Hundreds of health leaders and experts met on October 14 to recommend the international community urgently mount stronger evidence-based responses to global health emergencies, and recordings from this event are now available below.
Led by Cochrane, co-sponsored by the World Health Organization (WHO), and co-organized with partners of COVID-END (COVID-19 Evidence Network to support Decision-making), Cochrane Convenes brought together leaders in health care and evidence synthesis to discuss the global healthcare challenges created by COVID-19.
COVID-19 created a once-in-a-generation focus on health evidence for governments, businesses and non-governmental organizations as well as many types of professionals and the public. The pandemic fast-tracked collaboration among decision-makers and researchers but also laid bare shortfalls in the systems of producing and sharing evidence.
Introducing Cochrane Convenes, WHO Director-General Dr Tedros Adhanom Ghebreyesus said,
“During the COVID-19 pandemic, WHO’s Science Division has worked closely with the Health Emergencies Programme to produce and quality-assure more than one thousand six hundred guidance documents. This would not have been possible without our partnership with Cochrane, the partners of the COVID-END network, and our WHO Evidence Collaborative for COVID-19.”
Recordings from the event are available below.
Keynote from Dr Karla Soares-Weiser
Interactive panel discussion with roundtable representatives
The recommendations and learning from Cochrane Convenes will form an action plan to advocate for change across the global health evidence community including those who produce evidence, share health messages and those who use evidence to make decisions in policy and practice. Participants include scientists, researchers, funders, public health decision makers and practitioners, patient and consumer advocates as well as health and science editors.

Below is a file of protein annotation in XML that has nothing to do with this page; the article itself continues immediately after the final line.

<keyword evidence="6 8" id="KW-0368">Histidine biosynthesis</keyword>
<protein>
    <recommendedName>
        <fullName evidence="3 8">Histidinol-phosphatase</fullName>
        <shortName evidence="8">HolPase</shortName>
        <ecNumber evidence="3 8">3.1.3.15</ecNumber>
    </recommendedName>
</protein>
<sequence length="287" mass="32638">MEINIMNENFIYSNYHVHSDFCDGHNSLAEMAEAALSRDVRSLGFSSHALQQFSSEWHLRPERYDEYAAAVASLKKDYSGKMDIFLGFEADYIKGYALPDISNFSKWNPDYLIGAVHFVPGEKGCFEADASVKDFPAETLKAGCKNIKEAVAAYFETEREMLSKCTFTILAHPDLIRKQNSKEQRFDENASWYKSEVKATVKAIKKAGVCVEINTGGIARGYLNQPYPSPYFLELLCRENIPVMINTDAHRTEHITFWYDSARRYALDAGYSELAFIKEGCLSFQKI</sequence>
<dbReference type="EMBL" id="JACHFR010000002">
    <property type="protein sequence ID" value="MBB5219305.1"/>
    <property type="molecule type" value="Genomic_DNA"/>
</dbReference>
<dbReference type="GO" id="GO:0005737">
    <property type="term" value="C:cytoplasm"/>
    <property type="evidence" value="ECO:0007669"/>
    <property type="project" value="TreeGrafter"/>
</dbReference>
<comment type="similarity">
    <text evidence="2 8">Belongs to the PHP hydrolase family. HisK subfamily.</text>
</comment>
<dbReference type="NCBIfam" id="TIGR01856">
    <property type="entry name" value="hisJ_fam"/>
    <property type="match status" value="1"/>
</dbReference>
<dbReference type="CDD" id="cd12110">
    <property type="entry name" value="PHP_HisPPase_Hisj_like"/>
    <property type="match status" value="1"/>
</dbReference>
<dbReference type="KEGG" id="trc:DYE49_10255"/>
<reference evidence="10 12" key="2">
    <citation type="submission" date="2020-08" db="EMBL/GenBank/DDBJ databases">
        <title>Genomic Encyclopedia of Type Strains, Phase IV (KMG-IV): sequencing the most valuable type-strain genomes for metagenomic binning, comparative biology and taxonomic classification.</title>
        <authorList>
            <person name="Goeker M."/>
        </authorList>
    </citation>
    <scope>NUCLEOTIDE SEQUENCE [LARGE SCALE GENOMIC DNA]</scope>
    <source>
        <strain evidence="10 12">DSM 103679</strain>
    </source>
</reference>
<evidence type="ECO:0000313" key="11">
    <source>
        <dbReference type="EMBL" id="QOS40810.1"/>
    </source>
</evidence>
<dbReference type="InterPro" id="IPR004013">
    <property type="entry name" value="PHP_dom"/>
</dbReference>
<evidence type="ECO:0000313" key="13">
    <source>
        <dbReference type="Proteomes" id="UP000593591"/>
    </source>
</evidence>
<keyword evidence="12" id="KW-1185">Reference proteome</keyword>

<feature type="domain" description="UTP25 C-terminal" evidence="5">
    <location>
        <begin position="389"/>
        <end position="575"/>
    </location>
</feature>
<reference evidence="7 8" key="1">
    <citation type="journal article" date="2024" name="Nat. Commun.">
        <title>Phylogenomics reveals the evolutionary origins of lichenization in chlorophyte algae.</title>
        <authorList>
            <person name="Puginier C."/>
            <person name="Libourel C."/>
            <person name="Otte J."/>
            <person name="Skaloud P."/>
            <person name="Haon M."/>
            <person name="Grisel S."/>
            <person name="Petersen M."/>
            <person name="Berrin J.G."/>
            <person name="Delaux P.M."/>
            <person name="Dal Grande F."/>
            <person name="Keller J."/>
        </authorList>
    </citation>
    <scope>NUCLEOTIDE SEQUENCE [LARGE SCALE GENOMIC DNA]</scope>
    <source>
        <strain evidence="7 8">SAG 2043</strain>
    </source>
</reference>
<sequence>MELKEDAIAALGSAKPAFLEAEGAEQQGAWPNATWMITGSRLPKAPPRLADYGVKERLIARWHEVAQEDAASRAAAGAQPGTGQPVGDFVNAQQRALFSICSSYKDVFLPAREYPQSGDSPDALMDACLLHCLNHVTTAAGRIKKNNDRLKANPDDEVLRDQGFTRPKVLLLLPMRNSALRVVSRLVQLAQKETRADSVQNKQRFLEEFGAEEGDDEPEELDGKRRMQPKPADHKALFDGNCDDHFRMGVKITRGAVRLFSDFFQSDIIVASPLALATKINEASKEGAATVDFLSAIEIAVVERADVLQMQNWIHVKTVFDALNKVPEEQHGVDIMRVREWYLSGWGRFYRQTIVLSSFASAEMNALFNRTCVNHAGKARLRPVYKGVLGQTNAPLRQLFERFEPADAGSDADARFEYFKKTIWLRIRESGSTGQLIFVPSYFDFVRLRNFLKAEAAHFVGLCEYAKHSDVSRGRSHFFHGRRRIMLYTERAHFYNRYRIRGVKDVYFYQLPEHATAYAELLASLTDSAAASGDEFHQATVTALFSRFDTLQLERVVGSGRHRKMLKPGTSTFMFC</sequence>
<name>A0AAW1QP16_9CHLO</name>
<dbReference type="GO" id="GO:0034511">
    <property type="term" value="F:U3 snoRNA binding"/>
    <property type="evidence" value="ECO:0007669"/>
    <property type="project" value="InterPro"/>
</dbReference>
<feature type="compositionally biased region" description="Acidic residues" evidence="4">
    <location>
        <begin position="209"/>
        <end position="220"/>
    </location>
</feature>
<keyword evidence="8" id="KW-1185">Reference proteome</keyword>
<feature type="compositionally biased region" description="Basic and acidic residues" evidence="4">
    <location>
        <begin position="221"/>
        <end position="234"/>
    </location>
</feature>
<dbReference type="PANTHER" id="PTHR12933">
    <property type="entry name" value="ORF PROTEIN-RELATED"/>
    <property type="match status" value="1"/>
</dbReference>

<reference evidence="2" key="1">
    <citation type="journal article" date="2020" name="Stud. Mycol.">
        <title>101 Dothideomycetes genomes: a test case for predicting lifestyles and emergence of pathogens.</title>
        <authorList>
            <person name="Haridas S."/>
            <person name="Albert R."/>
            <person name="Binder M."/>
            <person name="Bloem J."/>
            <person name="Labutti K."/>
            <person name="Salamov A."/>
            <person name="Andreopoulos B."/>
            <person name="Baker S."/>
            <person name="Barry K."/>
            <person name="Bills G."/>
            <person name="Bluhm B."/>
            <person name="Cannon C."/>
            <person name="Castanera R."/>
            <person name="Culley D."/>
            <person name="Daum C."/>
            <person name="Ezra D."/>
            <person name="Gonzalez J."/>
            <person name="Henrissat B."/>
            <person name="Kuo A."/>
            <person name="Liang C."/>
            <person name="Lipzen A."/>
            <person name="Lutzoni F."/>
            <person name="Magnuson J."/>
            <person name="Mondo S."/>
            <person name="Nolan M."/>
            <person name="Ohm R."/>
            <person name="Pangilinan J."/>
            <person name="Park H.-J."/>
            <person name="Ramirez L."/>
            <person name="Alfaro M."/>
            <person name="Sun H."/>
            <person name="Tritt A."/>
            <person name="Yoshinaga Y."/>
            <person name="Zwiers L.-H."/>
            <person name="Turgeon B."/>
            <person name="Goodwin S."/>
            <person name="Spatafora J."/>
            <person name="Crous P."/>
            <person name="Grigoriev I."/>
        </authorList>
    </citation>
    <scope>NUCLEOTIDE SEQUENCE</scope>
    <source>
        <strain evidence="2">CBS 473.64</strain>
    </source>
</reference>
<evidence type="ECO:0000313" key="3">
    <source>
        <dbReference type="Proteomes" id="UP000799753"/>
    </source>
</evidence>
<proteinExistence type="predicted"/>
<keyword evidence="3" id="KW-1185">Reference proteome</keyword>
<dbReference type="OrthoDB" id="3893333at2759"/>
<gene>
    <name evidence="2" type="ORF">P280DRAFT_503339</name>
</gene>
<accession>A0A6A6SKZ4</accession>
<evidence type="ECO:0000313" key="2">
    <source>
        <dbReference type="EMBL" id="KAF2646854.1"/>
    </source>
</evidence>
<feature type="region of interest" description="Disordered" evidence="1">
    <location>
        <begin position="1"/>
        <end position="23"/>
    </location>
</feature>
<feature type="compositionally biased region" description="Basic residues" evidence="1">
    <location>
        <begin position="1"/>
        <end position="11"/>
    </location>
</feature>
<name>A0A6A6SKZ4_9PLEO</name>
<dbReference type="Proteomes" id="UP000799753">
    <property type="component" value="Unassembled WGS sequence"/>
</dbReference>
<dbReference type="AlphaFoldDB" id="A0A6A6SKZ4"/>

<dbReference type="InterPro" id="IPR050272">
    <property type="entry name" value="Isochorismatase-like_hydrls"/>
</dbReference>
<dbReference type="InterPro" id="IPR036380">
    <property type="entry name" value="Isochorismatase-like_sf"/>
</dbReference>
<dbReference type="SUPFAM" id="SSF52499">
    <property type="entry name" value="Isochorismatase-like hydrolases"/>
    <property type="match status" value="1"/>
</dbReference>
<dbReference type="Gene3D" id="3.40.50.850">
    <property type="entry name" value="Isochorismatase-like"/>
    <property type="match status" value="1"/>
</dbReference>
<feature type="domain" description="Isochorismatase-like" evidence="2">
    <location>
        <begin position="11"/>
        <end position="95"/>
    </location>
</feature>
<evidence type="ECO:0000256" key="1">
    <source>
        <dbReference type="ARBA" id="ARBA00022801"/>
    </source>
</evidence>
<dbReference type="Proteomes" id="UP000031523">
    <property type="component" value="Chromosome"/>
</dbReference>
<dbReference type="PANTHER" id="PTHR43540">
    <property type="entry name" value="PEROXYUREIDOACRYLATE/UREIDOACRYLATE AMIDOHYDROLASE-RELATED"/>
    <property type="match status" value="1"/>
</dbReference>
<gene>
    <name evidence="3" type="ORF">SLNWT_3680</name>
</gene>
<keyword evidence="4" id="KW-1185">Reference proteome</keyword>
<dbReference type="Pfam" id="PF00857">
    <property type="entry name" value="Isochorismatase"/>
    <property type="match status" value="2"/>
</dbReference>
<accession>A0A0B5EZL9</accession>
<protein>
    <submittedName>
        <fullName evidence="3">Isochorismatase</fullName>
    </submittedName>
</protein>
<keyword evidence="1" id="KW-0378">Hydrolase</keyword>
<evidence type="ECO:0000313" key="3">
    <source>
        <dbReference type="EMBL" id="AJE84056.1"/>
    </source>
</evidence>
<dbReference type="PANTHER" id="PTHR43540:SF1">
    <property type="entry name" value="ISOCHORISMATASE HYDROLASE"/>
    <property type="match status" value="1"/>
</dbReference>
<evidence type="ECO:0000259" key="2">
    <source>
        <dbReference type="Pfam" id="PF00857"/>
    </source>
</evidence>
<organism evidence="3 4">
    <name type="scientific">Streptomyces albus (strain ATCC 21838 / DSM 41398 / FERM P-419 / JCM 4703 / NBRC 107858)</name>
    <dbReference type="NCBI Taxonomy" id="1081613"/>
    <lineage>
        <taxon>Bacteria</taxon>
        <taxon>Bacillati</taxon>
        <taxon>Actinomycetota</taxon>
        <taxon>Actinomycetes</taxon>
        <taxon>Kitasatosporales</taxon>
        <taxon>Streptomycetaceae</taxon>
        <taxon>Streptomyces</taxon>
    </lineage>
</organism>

The recommendations include:
- The pandemic evidence response has been weighted towards high-income countries. Funders should invest more in research carried out by low and middle-income countries, support training and communication needs, and address the inequity in what is funded
- Building expertise in conveying uncertainty about what is known and not known during a health emergency
- Stronger connections are needed across sectors; this involves building and incentivising institutions, partnerships and networks to be better prepared for future emergencies
Leading WHO’s involvement in Cochrane Convenes, Dr. John Grove, WHO Director of Quality Assurance, Norms and Standards explained,
“As a community of evidence producers and users we had a huge amount to take stock of. We needed to harvest what we’ve learned and Cochrane Convenes has given us the opportunity to start this. It has come out loud and clear that we need to remain connected as a community around our aim to shore up good practice in evidence production and use - for the good of all our health across the world.
Promisingly, the participants have shown the collective will exists to get us fit for purpose and now we need to move towards putting these recommendations into action.”
Cochrane’s Editor in Chief, Dr Karla Soares-Weiser said:
“Cochrane’s unique perspective placed us well to host these strategic discussions and we’ve been pleased to see a global community of evidence producers and users come together. We know we need to support the World Health Organization and its member states with the best possible evidence and guidance to ensure that local decision-makers and frontline healthcare professionals have the most trusted, high-quality evidence and information they need – but the question has been how to improve and do this better.”
She added, “What we have learned today is that the focus lies not only in maintaining the rigour of the science but also investing in our global networks and partnerships. We need to build a system we can all trust, that caters for all users of evidence wherever they are in the world.”
A summary of recommendations will inform an action plan due out later this year and will be used to advocate for change ensuring better preparedness for future global health emergencies.